In Venezuela, the number of cases of T. cruzi is steadily growing. Recent studies have shown that genetic and immunological components of the host are crucial elements in the development of the cardiac form of the disease and that genetic factors may serve as prognostic tools in the development and pathologic severity in patients with Chagas disease. Therefore, because of the role of haptoglobin in the immune response and previous studies pointing to an association of HP genotypes with Chagas disease progression, we investigated the association of haptoglobin gene polymorphisms in Venezuelan patients with chronic Chagas disease.
2. Material and Methods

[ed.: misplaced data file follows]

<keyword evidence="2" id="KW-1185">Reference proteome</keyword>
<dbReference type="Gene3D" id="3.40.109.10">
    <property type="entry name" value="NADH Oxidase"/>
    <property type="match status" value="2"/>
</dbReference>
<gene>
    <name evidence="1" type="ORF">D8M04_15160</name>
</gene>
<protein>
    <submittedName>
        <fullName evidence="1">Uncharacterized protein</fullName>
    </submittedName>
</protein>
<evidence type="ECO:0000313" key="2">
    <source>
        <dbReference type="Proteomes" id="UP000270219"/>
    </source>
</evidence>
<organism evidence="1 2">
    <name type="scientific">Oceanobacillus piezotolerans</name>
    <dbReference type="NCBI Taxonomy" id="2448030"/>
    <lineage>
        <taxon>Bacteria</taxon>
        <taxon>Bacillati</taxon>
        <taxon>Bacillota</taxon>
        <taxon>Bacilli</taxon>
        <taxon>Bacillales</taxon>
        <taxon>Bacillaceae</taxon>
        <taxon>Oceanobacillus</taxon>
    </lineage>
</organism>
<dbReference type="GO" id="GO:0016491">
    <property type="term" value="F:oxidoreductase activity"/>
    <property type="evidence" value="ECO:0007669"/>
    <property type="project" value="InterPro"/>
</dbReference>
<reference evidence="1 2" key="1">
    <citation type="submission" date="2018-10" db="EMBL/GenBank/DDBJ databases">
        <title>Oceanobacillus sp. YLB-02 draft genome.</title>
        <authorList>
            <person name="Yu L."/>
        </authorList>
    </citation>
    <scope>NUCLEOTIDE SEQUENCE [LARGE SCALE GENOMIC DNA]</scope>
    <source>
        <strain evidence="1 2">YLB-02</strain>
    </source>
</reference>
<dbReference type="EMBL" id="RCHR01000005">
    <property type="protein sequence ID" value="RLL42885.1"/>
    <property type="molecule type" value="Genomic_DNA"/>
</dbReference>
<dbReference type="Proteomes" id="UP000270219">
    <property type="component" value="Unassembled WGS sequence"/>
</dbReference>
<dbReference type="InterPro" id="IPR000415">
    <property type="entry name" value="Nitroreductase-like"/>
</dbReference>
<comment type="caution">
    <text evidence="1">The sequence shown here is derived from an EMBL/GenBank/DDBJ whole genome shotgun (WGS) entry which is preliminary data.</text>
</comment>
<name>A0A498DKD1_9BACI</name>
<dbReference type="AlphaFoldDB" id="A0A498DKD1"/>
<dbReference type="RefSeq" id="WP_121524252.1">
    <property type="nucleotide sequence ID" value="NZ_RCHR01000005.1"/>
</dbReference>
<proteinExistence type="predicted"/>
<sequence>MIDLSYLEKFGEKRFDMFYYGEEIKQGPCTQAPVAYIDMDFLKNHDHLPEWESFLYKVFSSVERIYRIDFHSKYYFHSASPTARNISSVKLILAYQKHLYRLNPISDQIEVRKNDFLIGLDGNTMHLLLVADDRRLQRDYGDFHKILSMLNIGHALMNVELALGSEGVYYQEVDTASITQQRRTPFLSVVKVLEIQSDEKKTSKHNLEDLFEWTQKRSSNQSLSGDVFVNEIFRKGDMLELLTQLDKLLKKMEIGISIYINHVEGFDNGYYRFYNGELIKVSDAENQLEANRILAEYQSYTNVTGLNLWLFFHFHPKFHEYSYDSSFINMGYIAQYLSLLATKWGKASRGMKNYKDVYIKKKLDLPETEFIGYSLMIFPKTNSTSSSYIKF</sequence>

Our study included two hundred and sixteen (216) unrelated and ethnically mixed Venezuelan individuals from the northern region of country whom we classified into 2 groups. Chagasic patients (): individuals seropositive for T. cruzi were followed by the “Centro de Investigaciones José Francisco Torrealba” in San Juan de los Morros, Guárico State, from 1995 to 1998. The diagnosis of infection was performed by the complement fixation test, molecular methods (PCR), and, in some cases, indirect haemagglutination and xenodiagnosis. The patients with Chagas disease were classified according to clinical and electrocardiographic (ECG) characteristics  as asymptomatic patients without cardiac symptoms (Group A: , 57% men, 43% women; age range: 33–54 years), patients with arrhythmia-related symptoms (mild heart disease or Group B: , 57% men, 43% women; age range: 54–65 years), and patients with overt congestive heart failure (severe heart disease or Group C: , 72% men, 28% women; age range: 65–86 years). Notably, although the proportion of female (28%) to male (72%) is minor in the severe disease group, when compared to the other two groups of patients (57% versus 43%, resp.) this difference is not attributable to longer survival or a predominance of this disease to a specific gender.